You say: "Research shows that tobacco advertising is a key factor in a young person starting and continuing to smoke".

But almost all advertising is already banned and these existing bans had absolutely no positive influence on smoking habits. So, the reliability of this research should be questioned.

Do you really think, the scheduled display ban, a mere prick compared to all the other bans, will now turn the tide after many bigger efforts failed to do so? I doubt strongly. And you will secretly agree.
My opinion.

Faithfully etc.


4) John Mallon’s Commentary on This Exchange

Folks,

I have spoken to Elaine Philips in the past and the experience was akin to talking to the radio.

Might I suggest that a visit to the Irish Central Statistics Office (www.cso.ie) might be of benefit to the writer of this article for Forces Germany.

I might add a few observations on the OTC response:

1. Smoking is on the increase since the introduction of the ban here but pubs continue to close at the rate of one per day.

2. Those smokers who decided to "cut down" rather than quit, switched to packets of ten and then the OTC had these banned also.

3. I do not know who is behind bans in other countries, but here, The Irish Cancer Society and the Irish Heart Foundation were set up as 'charities' and are funded by taxpayers money (and some limited fund raising by their own volunteers). The award of charitable status in Ireland is a joke though. In theory, anyone can apply and then a faceless civil servant in the Dept. of Finance decides on whether you qualify. Needless to say, it's based on who you know but its a tax free scam with no accountability.

4. ASH Ireland also registered as a charity in the same funding and then in turn, gets its funding from the other two societies. What is laughable is that the characters involved such as Looney-Luke Clancy, Shane Allwright and Fenton Howell have at various times, appeared on the boards of one or more of these societies. The OTC set up it's operation and then at just the moment Dr Looney Luke stepped down as Chief Exec. of ASH, the OTC announced a new research arm and guess who pooped up as head of this? Looney Luke had a new income as researcher for the OTC and his first project which took a year to complete, found incredibly, that since smoking was banned in(side) pubs, "THERE WAS LESS SMOKE INSIDE PUBS" !!! That's what passes for serious research over here.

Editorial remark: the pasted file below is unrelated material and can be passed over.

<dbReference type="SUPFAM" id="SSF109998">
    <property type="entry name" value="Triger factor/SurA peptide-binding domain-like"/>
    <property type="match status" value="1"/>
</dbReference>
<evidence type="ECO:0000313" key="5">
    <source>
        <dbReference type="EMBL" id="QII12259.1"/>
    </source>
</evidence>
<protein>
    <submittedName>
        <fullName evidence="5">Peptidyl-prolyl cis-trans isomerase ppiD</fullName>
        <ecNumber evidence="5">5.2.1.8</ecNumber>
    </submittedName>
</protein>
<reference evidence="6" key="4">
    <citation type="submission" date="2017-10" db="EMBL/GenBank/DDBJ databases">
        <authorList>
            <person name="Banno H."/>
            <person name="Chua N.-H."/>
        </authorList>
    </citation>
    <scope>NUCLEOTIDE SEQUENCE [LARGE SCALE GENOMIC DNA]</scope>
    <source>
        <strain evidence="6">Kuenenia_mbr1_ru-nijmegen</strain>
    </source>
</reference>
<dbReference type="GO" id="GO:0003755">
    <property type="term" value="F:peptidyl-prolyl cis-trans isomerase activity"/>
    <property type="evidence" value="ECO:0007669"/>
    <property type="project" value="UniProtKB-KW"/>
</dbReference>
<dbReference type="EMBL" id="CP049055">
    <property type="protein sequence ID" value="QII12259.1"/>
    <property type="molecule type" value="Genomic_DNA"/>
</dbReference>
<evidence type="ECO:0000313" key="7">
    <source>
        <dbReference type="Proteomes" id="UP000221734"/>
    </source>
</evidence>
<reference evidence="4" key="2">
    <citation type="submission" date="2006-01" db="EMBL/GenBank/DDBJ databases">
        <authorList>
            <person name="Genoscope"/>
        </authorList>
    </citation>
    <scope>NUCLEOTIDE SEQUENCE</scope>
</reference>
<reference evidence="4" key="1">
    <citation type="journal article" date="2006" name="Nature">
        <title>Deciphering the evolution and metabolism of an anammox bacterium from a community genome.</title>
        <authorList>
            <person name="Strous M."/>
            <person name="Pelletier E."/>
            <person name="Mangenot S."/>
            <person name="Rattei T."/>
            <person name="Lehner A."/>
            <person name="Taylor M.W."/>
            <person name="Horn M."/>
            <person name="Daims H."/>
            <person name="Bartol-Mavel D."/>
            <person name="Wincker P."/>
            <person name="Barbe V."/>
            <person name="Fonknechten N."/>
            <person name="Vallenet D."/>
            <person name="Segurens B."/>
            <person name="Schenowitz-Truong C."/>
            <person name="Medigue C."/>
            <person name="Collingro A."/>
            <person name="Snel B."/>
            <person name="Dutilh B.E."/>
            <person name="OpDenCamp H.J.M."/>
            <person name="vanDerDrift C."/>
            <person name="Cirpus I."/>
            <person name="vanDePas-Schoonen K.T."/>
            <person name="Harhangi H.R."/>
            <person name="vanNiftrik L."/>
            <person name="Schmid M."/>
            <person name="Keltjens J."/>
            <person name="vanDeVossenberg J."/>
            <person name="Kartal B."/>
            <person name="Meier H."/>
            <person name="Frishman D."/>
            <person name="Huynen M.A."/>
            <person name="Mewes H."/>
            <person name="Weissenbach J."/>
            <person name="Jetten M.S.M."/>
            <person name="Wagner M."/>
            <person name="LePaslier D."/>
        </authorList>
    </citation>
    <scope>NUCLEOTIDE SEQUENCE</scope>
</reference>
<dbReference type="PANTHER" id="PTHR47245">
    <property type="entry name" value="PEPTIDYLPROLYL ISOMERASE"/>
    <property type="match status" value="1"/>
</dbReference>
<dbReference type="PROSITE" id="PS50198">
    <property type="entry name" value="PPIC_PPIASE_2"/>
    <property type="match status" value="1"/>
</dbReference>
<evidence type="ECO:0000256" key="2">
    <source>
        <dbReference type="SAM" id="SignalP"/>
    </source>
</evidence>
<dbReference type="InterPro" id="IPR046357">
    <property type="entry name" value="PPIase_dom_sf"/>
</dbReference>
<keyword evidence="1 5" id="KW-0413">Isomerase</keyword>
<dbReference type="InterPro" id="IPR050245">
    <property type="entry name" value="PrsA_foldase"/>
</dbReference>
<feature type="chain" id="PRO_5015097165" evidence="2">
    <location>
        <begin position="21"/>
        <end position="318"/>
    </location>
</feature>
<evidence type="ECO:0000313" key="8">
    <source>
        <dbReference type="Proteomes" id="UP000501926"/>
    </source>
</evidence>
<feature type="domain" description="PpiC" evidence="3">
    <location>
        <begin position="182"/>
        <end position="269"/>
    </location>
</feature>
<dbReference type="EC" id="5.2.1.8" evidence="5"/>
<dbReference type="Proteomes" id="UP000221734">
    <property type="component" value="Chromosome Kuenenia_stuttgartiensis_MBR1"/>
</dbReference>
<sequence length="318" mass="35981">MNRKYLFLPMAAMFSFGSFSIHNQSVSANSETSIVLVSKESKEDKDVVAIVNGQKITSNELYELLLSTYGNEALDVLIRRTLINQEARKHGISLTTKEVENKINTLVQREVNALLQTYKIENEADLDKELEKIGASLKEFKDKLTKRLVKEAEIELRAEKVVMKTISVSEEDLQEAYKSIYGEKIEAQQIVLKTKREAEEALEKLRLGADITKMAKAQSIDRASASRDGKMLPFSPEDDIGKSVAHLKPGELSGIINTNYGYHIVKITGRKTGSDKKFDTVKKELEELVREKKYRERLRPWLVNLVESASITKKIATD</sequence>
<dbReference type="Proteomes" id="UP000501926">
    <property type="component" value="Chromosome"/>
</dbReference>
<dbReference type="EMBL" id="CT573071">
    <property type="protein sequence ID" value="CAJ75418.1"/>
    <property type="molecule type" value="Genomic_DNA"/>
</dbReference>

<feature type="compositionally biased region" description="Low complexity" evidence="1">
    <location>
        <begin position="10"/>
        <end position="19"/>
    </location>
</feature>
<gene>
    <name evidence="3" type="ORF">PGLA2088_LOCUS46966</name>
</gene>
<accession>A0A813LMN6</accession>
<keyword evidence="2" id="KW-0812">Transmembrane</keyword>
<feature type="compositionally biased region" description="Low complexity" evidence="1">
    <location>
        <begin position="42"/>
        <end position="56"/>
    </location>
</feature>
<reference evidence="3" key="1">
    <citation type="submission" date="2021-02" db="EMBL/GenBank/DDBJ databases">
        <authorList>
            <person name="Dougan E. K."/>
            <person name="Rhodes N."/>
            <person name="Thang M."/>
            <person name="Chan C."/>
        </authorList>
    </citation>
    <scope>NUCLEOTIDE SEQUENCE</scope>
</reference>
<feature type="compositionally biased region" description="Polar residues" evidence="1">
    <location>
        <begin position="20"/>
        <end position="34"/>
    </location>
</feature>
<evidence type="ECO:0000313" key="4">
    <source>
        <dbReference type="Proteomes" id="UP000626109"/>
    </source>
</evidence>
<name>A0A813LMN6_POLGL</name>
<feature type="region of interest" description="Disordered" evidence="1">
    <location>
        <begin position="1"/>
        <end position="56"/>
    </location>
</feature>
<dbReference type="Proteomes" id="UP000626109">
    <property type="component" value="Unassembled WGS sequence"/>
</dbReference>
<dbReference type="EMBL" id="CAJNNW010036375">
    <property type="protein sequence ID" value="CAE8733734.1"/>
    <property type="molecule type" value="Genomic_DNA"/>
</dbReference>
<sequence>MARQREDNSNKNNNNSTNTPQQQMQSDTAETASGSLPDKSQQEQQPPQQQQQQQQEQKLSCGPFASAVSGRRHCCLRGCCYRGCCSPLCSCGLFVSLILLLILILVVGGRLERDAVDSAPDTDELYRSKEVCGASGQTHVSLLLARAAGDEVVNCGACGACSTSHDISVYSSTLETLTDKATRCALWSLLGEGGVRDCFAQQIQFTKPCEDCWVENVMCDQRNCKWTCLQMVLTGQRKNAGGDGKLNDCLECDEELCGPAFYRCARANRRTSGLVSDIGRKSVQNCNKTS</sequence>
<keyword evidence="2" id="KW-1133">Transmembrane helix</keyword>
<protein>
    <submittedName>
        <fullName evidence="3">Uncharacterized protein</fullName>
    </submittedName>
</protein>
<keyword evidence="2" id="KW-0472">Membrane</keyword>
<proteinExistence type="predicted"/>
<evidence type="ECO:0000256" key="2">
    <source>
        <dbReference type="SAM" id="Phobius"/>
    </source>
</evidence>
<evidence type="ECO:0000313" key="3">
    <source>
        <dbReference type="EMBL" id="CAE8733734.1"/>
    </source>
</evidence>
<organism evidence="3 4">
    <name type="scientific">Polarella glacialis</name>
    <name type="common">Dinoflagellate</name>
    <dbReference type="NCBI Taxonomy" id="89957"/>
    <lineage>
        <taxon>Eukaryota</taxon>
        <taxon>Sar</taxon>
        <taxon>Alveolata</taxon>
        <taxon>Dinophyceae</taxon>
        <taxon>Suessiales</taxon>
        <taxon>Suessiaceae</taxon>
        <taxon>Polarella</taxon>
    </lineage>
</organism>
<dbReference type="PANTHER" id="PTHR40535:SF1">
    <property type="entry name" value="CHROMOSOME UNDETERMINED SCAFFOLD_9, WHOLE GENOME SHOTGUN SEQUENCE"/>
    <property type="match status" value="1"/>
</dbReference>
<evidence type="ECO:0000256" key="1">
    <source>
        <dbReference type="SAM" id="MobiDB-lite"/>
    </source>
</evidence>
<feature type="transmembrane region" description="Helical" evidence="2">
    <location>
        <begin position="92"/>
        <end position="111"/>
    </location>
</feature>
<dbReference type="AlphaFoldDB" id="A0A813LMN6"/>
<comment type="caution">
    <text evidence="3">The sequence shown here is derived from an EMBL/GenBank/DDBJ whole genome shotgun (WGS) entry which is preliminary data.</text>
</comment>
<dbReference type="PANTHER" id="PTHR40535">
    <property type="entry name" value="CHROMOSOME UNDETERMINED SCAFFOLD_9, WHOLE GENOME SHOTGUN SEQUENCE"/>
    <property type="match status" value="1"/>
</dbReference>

5. Take note also that since all of these characters are Doctors, they have long standing and formal ties with the Pharmaceutical Industry.

6. The most regular old chestnut dredged up to defend the ban is compliance. Please report in large capitals that failure to comply brings a fine of €3,000 for the offending customer and up to €6,000 for the pub owner. I imagine that the original intention was that these fines would go towards funding the OTC. And speaking of that, in every press release from these sleazy characters, you will find a reference to the urgent need for more investment in their crusade. These bastards are in it for the money ......